Jets CB Terrell Buckley has been a big part of the team's defensive success in 2004. (Jets Insider.com Photo)
- When you talk about late additions to the 2004 Jets roster who have made an impact this season, the first player always mentioned is guard Pete Kendall. Kendall, who was signed during camp after being waived by the Cardinals, made the team’s offensive line complete. However, another player who the Jets added late and has been making plays every week, is journeyman CB Terrell Buckley. T-Buck, who was signed after the season ending injury to veteran Ray Mickens in September, isn’t mentioned much but quietly has helped the Jets defense become a force.
NFL cornerbacks are not measured by how many tackles they have but more on there presence as a pass defender. As of today, Buckley is just one of three active players with 50 or more career interceptions and just the 32nd player in NFL history to accomplish the feat. Now in his 13th season, Buckley has solidified that when he leaves the game he will be remembered as an elite cornerback.
“I think that is what being a corner is based on,” Jets CB Donnie Abraham said. “Nobody looks at the stats and sees how many tackles corners have. They look at how many pass breakups and how many interceptions you have through your career. That is what you are judged on.”
Buckley is no stranger to the AFC East as he has played with Miami and New England. He has also played for Green Bay and Denver.
Buckley was released by New England during their final training camp cuts as the Patriots looked to get younger. The Patriots have lost a number of players in the secondary to injuries this year and they are probably wishing they had kept Buckley. Buckley talked about being released by New England.
“I felt like I had a great camp,” Buckley said. “But you know when you hit 30 and you have young guys that you are dealing with, I don’t take it personal. Just because one door is closed, another one opens.”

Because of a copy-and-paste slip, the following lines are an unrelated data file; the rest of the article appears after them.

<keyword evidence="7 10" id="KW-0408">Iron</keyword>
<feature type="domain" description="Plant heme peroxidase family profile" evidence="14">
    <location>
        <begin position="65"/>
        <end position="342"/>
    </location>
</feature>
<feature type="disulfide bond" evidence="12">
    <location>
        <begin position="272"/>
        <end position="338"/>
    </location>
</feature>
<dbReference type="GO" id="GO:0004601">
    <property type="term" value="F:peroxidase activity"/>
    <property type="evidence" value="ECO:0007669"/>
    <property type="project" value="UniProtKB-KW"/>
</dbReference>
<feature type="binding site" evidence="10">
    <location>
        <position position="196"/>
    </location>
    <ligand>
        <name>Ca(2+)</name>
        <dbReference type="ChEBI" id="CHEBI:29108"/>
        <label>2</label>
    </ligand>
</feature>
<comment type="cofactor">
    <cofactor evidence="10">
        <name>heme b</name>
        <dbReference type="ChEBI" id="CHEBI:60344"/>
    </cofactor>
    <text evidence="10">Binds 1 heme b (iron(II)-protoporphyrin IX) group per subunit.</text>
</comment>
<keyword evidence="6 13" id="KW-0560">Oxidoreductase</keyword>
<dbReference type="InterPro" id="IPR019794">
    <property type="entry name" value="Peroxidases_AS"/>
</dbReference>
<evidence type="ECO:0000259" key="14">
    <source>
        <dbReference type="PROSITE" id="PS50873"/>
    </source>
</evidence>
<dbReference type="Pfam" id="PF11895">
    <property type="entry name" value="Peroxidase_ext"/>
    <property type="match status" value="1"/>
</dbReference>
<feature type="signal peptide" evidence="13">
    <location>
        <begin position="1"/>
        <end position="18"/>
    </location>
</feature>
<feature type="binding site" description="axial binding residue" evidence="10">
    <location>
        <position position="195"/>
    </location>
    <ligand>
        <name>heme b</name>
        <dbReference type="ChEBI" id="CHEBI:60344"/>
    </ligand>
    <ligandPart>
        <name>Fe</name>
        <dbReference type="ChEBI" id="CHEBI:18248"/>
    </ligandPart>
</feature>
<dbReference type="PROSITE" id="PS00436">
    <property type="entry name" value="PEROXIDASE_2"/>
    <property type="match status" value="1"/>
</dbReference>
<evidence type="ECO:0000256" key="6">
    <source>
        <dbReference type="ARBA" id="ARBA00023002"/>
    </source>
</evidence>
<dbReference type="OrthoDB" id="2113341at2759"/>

The door that opened was by the Jets who were looking for a cornerback after veteran Ray Mickens was lost for the season with a torn ACL. The Jets signed Buckley on September 8.
Buckley was the last of the free agents the Jets signed including Kendall, QB Quincy Carter, and CB David Barrett. All have performed well this season.
Buckley quickly acclimated to defensive coordinator Donnie Henderson’s aggressive, attacking defense. It helped that Buckley had played in similar schemes before in New England, helping the Patriots to a Super Bowl victory over St. Louis in 2001.
“To win, you have to make plays,” Buckley said. “If you’re a playmaker, you got to make plays. It will help you.”
Buckley has helped the Jets throughout the season, shutting down opposing wide receivers. Buckey recorded his first interception as a Jet on October 10 against the Bills. Buckley’s other interceptions this season came against Miami on November 1 and last week on the final play of the game against Arizona for his 50th career interception.
Buckley got a chance to play more when rookie CB Derrick Strait injured his foot early in the season and has rotated with Abraham and Barrett.
Buckley talked about being able to play different positions in the secondary during his career.
“The more you can do, the better off,” Buckley said. “It’s helped us.”
Abraham talked about what Buckley has brought to the secondary.
“Veteran leadership, big play potential,” Abraham said. “Whenever you can get a player of that caliber, it always helps.”
Using a mix of veteran leadership, youth, and speed, the Jets defense has produced 23 takeaways.
Buckley’s contributions can be shown looking at the stats as the Jets pass defense is ranked 7th in the NFL, allowing 195 yards a game through the air, just slightly above last year’s 189 yards per game average. The defense already has 13 touchdowns and 12 interceptions compared to last year’s season total of 14 defensive touchdowns and 11 interceptions.
S Erik Coleman has performed very well in his rookie season and has learned from the veterans in the secondary. “I pick up the little things,” Coleman said. “They do a good job showing me how I can do stuff better and hopefully one day I’ll be in there shoes.”
Strait, who has having a solid rookie year until he got injured, talked about what he has learned from the veterans. “A lot of little things such as situations to look for in a game,” Strait said.
Buckley feels the defense can improve even more. “We’re in a dog fight to win games,” Buckley said. “We have to play better on defense. Everyone has that attitude and it’s exciting.”
At age 33, most NFL players would be contemplating retirement. But Buckley is contemplating how to defend his opponent and looking for his next interception.